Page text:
- On the back of the packaging, my counterfeit one says "3347B001[AA]", whereas my genuine version packaging says 3347B001[BA]
- Ironically, the counterfeit versions says on the back of the packaging "Canon Inc. Made in Japan" (although on the fake battery itself, it says Made in China), whereas the genuine one says "Canon INC. Made in China" on both the packaging and battery.
- On the back of the packaging for the counterfeit one, where it says "Recycle" and has the number "1.800.822.8837" the font is inconsistent where some numbers and letters are bolder than the rest.
- On the front plastic part of the packaging, it says "PET" in the middle of the bottom; it should be a thin font, but the counterfeit one looks really big and ugly.

This battery is heavily being counterfeited everywhere. Be sure you are buying from an authorized dealer. Even if you are ordering from Amazon, there are also third party Marketplace sellers, so MAKE SURE it states "Ships from and sold by"

Counterfeit versions are becoming more and more similar that it's going to require careful attention to spot them other than just obvious misspellings; I've seen the fake LP-E6 batteries where RECYCLE is mispelled as RECYDLE with a "D". However, other counterfeits aren't so obvious right away. I'm very critical about little details, but I would not have been 100% positive if I received a real or fake one if it wasn't for the battery code -- and then later ordering the real thing from Amazon and comparing the packaging and everything side by side. I'm sure there are hundreds of people out there receiving and using counterfeit battery and not even know it. Again, to be safe, you should always buy from a reputable company.

Any seller can still claim and sell the item to be genuine, especially with these counterfeit versions looking so similar to the real thing down to the packaging, but you're definitely taking chances.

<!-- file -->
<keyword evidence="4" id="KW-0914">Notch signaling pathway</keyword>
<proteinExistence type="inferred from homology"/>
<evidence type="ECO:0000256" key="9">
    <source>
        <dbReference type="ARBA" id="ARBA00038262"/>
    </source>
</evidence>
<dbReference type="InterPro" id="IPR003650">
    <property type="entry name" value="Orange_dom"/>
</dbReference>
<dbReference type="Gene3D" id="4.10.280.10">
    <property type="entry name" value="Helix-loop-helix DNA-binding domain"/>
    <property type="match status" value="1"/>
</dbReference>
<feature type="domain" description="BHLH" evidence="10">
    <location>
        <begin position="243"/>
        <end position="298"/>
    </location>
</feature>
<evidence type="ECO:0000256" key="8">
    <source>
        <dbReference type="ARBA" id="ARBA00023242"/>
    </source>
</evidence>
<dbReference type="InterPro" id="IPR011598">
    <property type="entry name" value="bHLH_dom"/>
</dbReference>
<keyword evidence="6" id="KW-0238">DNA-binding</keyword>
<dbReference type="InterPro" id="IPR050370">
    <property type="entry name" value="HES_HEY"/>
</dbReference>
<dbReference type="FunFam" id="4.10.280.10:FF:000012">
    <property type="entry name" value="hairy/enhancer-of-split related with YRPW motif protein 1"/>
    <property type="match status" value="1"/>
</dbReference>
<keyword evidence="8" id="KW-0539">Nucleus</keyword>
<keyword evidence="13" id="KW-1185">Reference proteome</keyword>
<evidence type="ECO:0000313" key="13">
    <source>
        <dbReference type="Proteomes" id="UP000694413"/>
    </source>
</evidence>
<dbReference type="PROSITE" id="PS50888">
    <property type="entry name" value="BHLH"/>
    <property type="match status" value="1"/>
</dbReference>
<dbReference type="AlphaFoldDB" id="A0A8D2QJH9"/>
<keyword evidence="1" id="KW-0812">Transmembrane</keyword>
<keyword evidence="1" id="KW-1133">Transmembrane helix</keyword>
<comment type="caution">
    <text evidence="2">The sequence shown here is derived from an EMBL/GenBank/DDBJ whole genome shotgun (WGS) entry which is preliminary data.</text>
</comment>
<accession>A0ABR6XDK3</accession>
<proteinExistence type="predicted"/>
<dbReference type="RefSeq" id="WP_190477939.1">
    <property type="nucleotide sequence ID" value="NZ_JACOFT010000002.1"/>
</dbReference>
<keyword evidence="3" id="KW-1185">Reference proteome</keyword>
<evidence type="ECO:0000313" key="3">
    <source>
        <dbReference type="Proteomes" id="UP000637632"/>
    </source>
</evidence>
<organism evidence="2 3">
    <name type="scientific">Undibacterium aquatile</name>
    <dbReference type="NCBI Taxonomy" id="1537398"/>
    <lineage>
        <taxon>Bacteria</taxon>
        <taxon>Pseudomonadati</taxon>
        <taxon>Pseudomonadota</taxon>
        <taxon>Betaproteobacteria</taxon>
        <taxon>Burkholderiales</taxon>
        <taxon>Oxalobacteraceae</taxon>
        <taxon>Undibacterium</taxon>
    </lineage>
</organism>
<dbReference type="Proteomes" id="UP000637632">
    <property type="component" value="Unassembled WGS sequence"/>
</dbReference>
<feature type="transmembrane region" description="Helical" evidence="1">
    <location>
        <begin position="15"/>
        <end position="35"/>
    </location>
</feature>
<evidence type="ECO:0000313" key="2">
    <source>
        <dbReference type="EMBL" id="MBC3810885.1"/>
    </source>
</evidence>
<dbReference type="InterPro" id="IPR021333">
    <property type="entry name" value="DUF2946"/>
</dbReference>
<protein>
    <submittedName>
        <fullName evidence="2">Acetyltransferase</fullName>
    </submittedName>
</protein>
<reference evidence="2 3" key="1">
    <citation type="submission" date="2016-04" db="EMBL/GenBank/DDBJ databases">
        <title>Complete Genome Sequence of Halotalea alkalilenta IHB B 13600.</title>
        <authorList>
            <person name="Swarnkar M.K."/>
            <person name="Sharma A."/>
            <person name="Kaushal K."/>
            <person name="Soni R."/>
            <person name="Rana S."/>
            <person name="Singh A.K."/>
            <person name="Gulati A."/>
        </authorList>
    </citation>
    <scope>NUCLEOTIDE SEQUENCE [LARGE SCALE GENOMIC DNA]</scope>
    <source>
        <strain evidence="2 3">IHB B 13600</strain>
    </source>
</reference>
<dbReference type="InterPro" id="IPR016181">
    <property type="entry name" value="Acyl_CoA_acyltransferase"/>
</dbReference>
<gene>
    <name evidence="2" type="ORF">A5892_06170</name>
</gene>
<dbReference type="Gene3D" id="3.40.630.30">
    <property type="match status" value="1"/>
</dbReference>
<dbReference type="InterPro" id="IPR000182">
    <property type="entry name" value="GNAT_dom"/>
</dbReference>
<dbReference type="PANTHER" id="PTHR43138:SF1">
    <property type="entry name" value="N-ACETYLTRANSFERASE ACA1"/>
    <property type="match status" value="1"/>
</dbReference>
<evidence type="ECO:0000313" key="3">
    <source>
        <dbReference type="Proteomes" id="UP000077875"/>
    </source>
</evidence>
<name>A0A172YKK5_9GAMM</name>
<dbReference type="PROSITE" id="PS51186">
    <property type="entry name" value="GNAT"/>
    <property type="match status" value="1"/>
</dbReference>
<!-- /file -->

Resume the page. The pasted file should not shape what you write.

If the price is too good to be true, it probably is; you should be extra careful.

If you have this knowledge now, you know what to look out for. Canon grips are also being counterfeited (I've had bad experience with that too!), so just always remember, you get what you pay for.
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on August 31, 2013
As an owner of two genuine canon lpe6 batteries I can add to the many positive reviews praising its overall performance. Unfortunately, I can also attest to the numerous reviews reporting counterfeit, third party lpe6 units being sold as genuine canon batteries. Having bought two in July of 2013 directly from amazon, it wasn't until well after the return period that I discovered the batteries weren't real. As a long time amazon customer, I highly recommend purchasing this specific item directly from the canon website. At this point, there is simply no way of determining just how may fakes are potentially being sold, even among reputable sellers such as amazon.
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on March 19, 2011
ordered Canon LP-E6 Battery Pack but the seller sent me the duplicate battery pack claiming it as original
canon battery.
paid $44.00 for this duplicate battery. be careful before buying from this seller.

original canon battery that came with canon 7d gives 450 images for 40% for battery lifetime
and the battery that is sold by this seller gives 2 images for 50% for battery.